5. Measurements of respirable dust and nanoparticle concentrations in a titanium dioxide pigment production factory.

    PubMed

    Huang, Cheng-Hsiung; Tai, Chih-Yuan; Huang, Cheng-Yu; Tsai, Chuen-Jinn; Chen, Chun-Wan; Chang, Cheng-Ping; Shih, Tung-Sheng

    2010-08-01

    This study compared respirable dust and nanoparticle concentrations measured by different sampling devices at a titanium dioxide pigment factory. Respirable particle mass concentrations, nanoparticle concentrations, particle size distribution and particle metallic content were measured at different sampling locations. The sampling results of the Multi-orifice Uniform Deposit Impactor (MOUDI) showed that the particle size distribution at this titanium dioxide production factory fell in the range of 1-10 mu m. Generally, the higher levels of the respirable particle mass concentrations and nanoparticle number concentrations were near the packing site of the pigment titanium dioxide production factory. Metal analysis results revealed that the titanium dioxide concentrations in respirable dust and nanoparticles were within the limits specified by National Institute for Occupational Safety and Health (NIOSH). During sampling, particle metallic content analysis is essential for identifying the source of particles and for measuring respirable dust and nanoparticle concentrations. PMID:20623401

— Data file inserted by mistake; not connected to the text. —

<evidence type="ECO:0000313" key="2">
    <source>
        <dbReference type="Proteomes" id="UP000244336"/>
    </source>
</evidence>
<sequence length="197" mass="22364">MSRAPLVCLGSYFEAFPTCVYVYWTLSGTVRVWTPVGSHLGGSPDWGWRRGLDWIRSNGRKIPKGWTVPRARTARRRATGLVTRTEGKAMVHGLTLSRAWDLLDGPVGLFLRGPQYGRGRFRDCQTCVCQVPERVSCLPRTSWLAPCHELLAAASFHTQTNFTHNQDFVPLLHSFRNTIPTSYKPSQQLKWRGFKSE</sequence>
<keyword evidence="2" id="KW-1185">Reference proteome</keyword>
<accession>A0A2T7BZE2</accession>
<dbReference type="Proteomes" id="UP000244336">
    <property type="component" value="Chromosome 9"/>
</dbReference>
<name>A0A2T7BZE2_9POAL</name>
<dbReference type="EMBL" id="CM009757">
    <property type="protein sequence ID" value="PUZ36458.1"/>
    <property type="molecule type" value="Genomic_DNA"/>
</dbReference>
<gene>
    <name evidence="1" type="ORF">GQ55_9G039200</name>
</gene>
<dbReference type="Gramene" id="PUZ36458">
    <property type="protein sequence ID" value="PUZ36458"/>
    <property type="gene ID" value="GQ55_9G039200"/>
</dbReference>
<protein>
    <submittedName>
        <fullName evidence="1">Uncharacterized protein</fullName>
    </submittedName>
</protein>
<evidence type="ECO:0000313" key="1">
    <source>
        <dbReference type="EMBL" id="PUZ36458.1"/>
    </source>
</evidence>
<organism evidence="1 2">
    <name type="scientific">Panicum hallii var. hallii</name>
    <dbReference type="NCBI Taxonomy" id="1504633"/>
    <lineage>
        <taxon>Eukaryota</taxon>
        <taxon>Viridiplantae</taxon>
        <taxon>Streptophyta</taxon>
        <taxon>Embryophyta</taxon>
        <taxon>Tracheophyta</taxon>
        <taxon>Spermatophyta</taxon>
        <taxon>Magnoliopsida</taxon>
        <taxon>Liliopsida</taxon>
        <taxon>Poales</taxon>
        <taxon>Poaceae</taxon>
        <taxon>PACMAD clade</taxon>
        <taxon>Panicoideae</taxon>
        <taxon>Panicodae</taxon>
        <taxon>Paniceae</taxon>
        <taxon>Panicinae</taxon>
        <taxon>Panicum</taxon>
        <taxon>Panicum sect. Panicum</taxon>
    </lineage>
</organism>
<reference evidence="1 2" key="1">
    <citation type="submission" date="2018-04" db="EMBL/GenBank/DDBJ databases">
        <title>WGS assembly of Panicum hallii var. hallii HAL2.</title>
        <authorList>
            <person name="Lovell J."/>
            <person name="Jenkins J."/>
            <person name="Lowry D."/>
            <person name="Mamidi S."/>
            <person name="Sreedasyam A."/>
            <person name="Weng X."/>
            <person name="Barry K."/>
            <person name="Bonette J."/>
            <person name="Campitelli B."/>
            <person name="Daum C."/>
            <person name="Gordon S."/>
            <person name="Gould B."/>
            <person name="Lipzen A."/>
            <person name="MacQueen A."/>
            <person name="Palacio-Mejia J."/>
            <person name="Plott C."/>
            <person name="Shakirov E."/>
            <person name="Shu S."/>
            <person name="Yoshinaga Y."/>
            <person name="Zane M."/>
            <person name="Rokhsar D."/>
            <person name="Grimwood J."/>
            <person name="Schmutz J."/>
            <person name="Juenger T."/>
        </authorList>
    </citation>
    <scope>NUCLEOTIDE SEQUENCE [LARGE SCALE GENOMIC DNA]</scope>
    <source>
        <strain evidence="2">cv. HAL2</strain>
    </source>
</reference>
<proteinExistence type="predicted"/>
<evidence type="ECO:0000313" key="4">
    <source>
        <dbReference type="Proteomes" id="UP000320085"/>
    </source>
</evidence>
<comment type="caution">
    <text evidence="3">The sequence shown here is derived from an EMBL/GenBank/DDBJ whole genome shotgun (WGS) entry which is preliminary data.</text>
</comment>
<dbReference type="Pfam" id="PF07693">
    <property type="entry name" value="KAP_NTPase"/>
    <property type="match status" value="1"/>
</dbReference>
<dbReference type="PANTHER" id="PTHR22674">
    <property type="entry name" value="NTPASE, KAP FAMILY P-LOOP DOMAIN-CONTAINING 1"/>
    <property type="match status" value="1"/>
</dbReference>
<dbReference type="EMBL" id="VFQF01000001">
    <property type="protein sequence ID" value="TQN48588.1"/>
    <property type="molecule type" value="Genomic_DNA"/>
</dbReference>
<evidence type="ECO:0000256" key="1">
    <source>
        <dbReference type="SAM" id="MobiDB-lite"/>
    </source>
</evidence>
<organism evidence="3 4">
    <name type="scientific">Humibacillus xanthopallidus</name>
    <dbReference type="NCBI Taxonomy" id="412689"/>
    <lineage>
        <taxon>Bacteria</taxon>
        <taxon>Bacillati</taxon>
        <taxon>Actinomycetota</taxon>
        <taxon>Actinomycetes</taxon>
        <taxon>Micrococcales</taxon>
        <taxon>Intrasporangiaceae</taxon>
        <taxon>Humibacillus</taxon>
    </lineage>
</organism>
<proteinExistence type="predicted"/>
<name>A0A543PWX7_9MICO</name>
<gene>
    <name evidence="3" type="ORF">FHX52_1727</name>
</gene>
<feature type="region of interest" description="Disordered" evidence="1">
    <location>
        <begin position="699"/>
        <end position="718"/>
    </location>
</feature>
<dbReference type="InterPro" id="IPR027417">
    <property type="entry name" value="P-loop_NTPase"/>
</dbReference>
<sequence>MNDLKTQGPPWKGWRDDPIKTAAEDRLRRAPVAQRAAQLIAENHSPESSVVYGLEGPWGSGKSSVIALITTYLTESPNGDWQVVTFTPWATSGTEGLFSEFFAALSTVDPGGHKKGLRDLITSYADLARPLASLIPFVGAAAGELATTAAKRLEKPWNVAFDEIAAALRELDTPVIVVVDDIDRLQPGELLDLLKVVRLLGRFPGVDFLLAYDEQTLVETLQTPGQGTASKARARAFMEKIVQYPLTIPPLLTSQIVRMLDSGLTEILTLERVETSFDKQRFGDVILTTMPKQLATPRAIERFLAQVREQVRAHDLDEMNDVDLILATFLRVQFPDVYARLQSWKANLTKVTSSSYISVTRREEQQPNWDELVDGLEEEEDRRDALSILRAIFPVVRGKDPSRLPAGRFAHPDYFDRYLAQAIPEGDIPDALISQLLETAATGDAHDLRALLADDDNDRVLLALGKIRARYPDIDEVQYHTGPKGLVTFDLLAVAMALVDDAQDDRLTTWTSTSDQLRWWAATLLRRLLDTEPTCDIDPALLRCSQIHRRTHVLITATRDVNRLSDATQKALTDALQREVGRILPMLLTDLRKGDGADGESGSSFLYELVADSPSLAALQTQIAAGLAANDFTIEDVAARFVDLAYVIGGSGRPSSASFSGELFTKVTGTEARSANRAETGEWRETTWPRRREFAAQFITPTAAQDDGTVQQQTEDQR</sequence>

6. Long-term trends in suspended chlorophyll a and vertical particle flux with respect to changing physical conditions in eastern Fram Strait, Arctic Ocean

    NASA Astrophysics Data System (ADS)